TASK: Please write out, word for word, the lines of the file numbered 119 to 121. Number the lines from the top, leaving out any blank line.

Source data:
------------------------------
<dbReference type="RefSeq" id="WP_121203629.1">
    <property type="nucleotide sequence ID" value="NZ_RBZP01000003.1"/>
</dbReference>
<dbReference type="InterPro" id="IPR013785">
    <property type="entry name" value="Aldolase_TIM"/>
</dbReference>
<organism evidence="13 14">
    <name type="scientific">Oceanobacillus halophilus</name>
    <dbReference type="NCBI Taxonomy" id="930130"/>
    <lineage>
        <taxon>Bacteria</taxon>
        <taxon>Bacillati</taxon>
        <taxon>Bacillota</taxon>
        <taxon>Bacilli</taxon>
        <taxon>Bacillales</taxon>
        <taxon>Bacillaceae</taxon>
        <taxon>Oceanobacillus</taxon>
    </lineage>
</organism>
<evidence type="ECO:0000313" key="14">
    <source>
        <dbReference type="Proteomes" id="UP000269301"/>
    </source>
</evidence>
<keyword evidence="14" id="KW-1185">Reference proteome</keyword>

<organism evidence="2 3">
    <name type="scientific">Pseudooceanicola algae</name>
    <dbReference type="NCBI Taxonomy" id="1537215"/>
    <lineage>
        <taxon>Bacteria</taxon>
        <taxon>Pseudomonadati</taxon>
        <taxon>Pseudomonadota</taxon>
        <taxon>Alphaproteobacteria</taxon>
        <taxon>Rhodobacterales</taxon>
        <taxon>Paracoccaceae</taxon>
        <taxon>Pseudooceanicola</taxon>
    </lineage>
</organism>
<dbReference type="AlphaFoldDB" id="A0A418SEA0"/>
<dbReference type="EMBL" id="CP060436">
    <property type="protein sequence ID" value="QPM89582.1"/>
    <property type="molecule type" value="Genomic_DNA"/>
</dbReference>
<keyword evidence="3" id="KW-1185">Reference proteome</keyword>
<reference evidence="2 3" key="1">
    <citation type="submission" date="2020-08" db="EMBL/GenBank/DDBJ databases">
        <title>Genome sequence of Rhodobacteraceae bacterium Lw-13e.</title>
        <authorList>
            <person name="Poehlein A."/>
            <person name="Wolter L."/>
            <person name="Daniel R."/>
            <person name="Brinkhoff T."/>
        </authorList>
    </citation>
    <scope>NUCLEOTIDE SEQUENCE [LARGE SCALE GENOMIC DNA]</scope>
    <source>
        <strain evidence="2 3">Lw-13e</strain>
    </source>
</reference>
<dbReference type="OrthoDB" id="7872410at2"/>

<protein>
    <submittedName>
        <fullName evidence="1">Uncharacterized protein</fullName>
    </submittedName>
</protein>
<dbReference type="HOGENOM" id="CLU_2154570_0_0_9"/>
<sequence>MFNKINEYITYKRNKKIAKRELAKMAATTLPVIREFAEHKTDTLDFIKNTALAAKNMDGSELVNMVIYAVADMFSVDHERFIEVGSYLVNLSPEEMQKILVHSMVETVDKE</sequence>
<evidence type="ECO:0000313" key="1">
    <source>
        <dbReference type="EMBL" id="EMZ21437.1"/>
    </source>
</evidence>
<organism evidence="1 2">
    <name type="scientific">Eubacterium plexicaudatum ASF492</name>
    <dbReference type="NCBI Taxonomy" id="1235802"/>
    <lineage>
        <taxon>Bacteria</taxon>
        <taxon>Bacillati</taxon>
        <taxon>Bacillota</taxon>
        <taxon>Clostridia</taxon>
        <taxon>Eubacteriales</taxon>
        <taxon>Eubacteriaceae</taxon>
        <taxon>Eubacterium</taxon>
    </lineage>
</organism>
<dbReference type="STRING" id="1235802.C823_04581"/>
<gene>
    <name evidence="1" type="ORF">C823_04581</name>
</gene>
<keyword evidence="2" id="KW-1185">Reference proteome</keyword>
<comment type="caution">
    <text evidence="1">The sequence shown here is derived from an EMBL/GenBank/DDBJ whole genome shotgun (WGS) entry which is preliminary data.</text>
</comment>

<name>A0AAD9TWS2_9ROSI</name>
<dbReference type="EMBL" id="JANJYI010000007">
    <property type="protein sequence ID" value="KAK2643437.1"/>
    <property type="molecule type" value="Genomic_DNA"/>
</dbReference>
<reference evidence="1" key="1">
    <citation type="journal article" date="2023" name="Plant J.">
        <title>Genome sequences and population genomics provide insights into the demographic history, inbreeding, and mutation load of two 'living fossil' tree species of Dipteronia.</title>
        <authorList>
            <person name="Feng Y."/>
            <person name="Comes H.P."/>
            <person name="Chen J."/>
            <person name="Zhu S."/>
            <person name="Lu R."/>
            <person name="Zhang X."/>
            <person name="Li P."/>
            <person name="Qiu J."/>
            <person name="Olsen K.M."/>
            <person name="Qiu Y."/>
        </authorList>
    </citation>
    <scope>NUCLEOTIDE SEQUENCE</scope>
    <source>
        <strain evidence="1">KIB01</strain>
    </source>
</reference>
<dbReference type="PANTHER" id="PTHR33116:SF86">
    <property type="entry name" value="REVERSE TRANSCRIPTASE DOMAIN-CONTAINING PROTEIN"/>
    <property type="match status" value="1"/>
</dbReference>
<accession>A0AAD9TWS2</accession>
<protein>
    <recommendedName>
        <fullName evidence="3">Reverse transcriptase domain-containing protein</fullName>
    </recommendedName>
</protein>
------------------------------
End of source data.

</reference>
<dbReference type="PANTHER" id="PTHR33116:SF86">
    <property type="entry name" value="REVERSE TRANSCRIPTASE DOMAIN-CONTAINING PROTEIN"/>